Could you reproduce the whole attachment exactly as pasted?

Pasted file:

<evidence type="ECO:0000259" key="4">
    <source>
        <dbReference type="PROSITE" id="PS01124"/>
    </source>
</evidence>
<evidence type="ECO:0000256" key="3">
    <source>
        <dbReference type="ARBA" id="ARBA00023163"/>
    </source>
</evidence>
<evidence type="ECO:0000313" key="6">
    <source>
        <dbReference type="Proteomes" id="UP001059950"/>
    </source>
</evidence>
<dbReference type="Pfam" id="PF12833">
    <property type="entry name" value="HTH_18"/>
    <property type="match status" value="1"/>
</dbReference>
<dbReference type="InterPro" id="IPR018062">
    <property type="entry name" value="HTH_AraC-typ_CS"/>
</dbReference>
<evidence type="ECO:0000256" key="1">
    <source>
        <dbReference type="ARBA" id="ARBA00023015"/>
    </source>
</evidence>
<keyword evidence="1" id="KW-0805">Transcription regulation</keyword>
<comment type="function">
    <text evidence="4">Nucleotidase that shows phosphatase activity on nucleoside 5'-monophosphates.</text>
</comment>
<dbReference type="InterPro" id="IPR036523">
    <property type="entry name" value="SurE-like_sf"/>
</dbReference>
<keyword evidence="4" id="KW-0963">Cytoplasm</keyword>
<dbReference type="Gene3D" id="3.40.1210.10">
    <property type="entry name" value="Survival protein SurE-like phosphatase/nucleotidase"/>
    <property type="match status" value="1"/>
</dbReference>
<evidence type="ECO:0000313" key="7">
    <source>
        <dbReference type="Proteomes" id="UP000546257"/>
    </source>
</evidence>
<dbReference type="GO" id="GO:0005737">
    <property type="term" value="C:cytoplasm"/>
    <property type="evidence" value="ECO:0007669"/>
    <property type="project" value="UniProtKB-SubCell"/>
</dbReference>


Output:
<evidence type="ECO:0000259" key="4">
    <source>
        <dbReference type="PROSITE" id="PS01124"/>
    </source>
</evidence>
<evidence type="ECO:0000256" key="3">
    <source>
        <dbReference type="ARBA" id="ARBA00023163"/>
    </source>
</evidence>
<evidence type="ECO:0000313" key="6">
    <source>
        <dbReference type="Proteomes" id="UP001059950"/>
    </source>
</evidence>
<dbReference type="Pfam" id="PF12833">
    <property type="entry name" value="HTH_18"/>
    <property type="match status" value="1"/>
</dbReference>
<dbReference type="InterPro" id="IPR018062">
    <property type="entry name" value="HTH_AraC-typ_CS"/>
</dbReference>
<evidence type="ECO:0000256" key="1">
    <source>
        <dbReference type="ARBA" id="ARBA00023015"/>
    </source>
</evidence>
<keyword evidence="1" id="KW-0805">Transcription regulation</keyword>
<comment type="function">
    <text evidence="4">Nucleotidase that shows phosphatase activity on nucleoside 5'-monophosphates.</text>
</comment>
<dbReference type="InterPro" id="IPR036523">
    <property type="entry name" value="SurE-like_sf"/>
</dbReference>
<keyword evidence="4" id="KW-0963">Cytoplasm</keyword>
<dbReference type="Gene3D" id="3.40.1210.10">
    <property type="entry name" value="Survival protein SurE-like phosphatase/nucleotidase"/>
    <property type="match status" value="1"/>
</dbReference>
<evidence type="ECO:0000313" key="7">
    <source>
        <dbReference type="Proteomes" id="UP000546257"/>
    </source>
</evidence>
<dbReference type="GO" id="GO:0005737">
    <property type="term" value="C:cytoplasm"/>
    <property type="evidence" value="ECO:0007669"/>
    <property type="project" value="UniProtKB-SubCell"/>
</dbReference>